Negotiable: Recruitment Genius: Have you been doing a brilliant job in an admi...

Surrey County Council: Senior Project Officer (Fixed Term to Feb 2019)

£26,498 - £31,556: Surrey County Council: We are looking for an outgoing, conf...

Recruitment Genius: Interim Head of HR

£50000 - £60000 per annum: Recruitment Genius: Are you an innovative, senior H...

Recruitment Genius: Human Resources and Payroll Administrator

£20000 - £22000 per annum: Recruitment Genius: Our client, a very well respect...

Day In a Page

Syrian conflict is the world's first 'climate change war', say scientists, but it won't be the last one

Climate change key in Syrian conflict

And it will trigger more war in future
How I outwitted the Gestapo

How I outwitted the Gestapo

My life as a Jew in wartime Berlin
The nation's favourite animal revealed

The nation's favourite animal revealed

Women like cuddly creatures whilst men like creepy-crawlies
Is this the way to get young people to vote?

Getting young people to vote

From #VOTESELFISH to Bite the Ballot
Poldark star Heida Reed: 'I don't think a single bodice gets ripped'

Poldark star Heida Reed

'I don't think a single bodice gets ripped'
The difference between America and Israel? There isn’t one

The difference between America and Israel? There isn’t one

Netanyahu knows he can get away with anything in America, says Robert Fisk
Families clubbing together to build their own affordable accommodation

Do It Yourself approach to securing a new house

Community land trusts marking a new trend for taking the initiative away from developers
Head of WWF UK: We didn’t send Cameron to the Arctic to see green ideas freeze

David Nussbaum: We didn’t send Cameron to the Arctic to see green ideas freeze

The head of WWF UK remains sanguine despite the Government’s failure to live up to its pledges on the environment
Author Kazuo Ishiguro on being inspired by shoot-outs and samurai

Author Kazuo Ishiguro on being inspired by shoot-outs and samurai

Set in a mythologised 5th-century Britain, ‘The Buried Giant’ is a strange beast
With money, corruption and drugs, this monk fears Buddhism in Thailand is a ‘poisoned fruit’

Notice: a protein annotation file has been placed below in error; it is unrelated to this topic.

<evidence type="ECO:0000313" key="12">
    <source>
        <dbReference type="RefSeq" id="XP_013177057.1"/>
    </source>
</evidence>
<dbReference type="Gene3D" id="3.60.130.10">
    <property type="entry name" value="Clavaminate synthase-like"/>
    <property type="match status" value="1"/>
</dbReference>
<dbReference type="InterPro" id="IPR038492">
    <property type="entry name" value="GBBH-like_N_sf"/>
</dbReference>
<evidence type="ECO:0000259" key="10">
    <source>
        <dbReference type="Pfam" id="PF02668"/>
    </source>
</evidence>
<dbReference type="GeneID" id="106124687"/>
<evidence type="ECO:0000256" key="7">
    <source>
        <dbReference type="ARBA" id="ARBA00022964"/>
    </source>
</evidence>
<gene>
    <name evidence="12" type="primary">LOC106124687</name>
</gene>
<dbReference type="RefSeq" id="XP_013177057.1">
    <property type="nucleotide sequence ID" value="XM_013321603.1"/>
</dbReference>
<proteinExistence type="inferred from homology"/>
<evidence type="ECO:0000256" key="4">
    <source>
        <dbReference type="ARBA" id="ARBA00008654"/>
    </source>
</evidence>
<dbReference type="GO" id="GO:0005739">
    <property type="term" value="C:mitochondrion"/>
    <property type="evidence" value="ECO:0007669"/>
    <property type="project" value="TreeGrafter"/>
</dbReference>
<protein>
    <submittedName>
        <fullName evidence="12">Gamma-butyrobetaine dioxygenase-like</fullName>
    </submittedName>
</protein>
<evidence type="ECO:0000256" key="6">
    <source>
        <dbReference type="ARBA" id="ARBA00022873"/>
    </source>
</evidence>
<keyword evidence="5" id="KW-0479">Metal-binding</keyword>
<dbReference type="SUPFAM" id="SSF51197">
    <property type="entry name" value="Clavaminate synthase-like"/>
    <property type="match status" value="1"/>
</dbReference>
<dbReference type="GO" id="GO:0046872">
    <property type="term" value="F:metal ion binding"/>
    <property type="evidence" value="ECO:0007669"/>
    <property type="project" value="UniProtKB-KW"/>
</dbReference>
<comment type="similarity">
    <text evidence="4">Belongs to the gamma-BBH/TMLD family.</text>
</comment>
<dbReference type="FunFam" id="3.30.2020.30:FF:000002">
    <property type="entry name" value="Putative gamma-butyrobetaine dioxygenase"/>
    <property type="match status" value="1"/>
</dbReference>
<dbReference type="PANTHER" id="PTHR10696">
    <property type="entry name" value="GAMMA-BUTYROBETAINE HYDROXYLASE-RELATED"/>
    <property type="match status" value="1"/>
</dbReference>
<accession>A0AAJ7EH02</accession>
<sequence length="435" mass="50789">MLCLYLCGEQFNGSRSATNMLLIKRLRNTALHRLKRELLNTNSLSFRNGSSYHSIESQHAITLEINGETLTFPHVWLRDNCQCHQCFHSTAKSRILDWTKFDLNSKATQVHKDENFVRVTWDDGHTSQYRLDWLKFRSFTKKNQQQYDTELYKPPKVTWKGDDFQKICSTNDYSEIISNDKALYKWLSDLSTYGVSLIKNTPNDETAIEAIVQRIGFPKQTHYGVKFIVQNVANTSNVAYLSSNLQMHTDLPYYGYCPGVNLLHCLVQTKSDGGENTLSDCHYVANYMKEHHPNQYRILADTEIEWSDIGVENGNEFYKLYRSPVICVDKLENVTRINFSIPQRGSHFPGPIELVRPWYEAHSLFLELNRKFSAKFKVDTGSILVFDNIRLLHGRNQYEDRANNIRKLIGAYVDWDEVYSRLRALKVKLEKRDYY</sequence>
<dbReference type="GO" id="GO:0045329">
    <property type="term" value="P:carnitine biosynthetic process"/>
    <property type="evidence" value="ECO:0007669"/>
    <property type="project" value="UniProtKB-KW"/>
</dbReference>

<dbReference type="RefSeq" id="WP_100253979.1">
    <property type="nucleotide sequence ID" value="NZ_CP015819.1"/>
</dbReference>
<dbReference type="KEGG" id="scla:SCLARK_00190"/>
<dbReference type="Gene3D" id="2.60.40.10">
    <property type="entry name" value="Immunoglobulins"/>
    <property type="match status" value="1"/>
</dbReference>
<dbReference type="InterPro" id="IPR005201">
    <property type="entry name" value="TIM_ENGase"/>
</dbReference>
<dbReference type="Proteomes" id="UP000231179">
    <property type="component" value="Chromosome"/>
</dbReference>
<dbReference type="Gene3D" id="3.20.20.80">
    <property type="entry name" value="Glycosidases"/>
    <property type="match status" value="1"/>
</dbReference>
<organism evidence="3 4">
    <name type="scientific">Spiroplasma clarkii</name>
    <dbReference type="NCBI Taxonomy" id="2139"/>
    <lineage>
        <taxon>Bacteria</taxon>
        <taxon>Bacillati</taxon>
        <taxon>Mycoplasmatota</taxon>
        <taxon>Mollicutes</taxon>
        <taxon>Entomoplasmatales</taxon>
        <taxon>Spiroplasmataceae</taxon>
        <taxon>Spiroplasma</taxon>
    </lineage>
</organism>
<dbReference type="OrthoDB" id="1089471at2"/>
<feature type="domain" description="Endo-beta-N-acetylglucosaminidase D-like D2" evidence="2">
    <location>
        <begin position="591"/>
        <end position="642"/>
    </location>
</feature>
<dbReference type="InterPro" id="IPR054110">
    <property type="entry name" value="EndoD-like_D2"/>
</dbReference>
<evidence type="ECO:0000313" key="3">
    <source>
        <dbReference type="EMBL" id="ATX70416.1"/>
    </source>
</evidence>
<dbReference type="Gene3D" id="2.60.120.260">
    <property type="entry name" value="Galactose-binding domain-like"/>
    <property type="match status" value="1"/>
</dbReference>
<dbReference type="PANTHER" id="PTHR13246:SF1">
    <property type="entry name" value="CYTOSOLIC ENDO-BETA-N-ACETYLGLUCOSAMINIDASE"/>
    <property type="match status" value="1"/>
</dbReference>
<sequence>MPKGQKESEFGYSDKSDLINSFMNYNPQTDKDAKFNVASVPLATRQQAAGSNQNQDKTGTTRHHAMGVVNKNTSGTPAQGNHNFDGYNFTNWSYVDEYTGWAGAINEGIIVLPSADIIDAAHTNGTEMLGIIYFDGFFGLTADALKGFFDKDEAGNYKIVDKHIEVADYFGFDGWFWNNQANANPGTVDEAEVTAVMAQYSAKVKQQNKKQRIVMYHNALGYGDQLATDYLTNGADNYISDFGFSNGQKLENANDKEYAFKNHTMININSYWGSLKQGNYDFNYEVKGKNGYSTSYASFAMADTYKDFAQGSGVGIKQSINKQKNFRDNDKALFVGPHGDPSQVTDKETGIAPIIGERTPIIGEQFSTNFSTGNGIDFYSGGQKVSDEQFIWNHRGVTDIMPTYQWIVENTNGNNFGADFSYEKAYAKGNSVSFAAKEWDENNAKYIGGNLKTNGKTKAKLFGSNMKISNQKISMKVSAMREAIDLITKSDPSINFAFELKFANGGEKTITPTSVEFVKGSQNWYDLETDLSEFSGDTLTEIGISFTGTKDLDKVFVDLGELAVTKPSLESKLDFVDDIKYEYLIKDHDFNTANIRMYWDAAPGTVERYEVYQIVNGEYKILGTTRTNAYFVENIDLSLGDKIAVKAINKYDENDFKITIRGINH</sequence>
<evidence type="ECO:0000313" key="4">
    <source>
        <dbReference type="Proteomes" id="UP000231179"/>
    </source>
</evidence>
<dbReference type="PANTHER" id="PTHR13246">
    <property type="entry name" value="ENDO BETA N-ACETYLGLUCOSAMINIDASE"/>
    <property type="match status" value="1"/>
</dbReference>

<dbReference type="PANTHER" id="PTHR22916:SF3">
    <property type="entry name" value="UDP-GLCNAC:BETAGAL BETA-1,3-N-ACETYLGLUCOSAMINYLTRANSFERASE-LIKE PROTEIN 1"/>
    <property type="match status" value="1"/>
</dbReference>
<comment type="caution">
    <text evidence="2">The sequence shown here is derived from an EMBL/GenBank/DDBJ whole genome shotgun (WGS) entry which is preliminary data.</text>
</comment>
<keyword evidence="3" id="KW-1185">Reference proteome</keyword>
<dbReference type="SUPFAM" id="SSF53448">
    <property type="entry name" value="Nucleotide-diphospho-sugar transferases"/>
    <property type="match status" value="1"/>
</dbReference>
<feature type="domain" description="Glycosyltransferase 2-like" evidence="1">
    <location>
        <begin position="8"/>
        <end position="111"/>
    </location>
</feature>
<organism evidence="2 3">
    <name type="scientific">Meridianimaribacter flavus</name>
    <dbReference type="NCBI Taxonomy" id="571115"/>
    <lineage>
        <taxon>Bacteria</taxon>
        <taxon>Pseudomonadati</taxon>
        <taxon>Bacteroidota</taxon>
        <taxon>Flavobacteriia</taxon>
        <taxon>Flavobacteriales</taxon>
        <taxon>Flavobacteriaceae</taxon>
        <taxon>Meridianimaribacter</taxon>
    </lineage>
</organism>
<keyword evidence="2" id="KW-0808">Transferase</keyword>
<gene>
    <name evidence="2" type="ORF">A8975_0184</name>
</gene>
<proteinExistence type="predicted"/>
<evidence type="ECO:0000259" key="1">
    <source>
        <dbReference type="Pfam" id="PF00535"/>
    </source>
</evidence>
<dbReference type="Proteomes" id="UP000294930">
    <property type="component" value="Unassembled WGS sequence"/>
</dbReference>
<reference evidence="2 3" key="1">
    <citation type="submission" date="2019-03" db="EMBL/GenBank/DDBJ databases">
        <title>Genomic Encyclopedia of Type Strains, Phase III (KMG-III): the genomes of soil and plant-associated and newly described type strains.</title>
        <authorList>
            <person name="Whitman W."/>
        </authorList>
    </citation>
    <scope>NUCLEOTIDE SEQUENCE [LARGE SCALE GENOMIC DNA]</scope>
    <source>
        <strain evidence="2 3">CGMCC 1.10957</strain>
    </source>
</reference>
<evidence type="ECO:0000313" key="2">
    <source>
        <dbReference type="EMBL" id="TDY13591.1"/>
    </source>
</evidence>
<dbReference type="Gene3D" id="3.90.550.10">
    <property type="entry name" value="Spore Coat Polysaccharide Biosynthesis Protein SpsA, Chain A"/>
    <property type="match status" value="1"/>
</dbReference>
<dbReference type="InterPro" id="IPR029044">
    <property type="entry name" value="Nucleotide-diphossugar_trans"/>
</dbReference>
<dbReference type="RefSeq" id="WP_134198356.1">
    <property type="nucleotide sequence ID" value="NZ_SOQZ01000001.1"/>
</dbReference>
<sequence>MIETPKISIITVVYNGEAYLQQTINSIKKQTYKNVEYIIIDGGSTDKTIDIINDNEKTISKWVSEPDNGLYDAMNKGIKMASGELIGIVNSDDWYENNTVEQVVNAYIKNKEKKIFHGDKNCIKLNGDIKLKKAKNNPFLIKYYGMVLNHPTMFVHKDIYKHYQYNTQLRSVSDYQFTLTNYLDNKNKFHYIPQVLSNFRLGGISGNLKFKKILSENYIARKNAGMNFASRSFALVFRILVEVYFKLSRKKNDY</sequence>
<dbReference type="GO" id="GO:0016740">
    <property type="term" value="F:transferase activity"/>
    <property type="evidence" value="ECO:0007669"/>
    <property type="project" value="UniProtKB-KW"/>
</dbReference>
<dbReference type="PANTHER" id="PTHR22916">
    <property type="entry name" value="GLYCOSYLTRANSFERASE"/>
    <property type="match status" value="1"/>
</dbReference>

Money, corruption and drugs

The monk who fears Buddhism in Thailand is a ‘poisoned fruit’
America's first slavery museum established at Django Unchained plantation - 150 years after slavery outlawed

150 years after it was outlawed...

... America's first slavery museum is established in Louisiana
Kelly Clarkson: How I snubbed Simon Cowell and become a Grammy-winning superstar

Kelly Clarkson: How I snubbed Simon Cowell and become a Grammy-winning superstar

The first 'American Idol' winner on how she manages to remain her own woman – Jane Austen fascination and all
Tony Oursler on exploring our uneasy relationship with technology with his new show

You won't believe your eyes

Tony Oursler's new show explores our uneasy relationship with technology. He's one of a growing number of artists with that preoccupation
Ian Herbert: Peter Moores must go. He should never have been brought back to fail again

Moores must go. He should never have been brought back to fail again

The England coach leaves players to find solutions - which makes you wonder where he adds value, says Ian Herbert
War with Isis: Fears that the looming battle for Mosul will unleash 'a million refugees'

The battle for Mosul will unleash 'a million refugees'

Aid agencies prepare for vast exodus following planned Iraqi offensive against the Isis-held city, reports Patrick Cockburn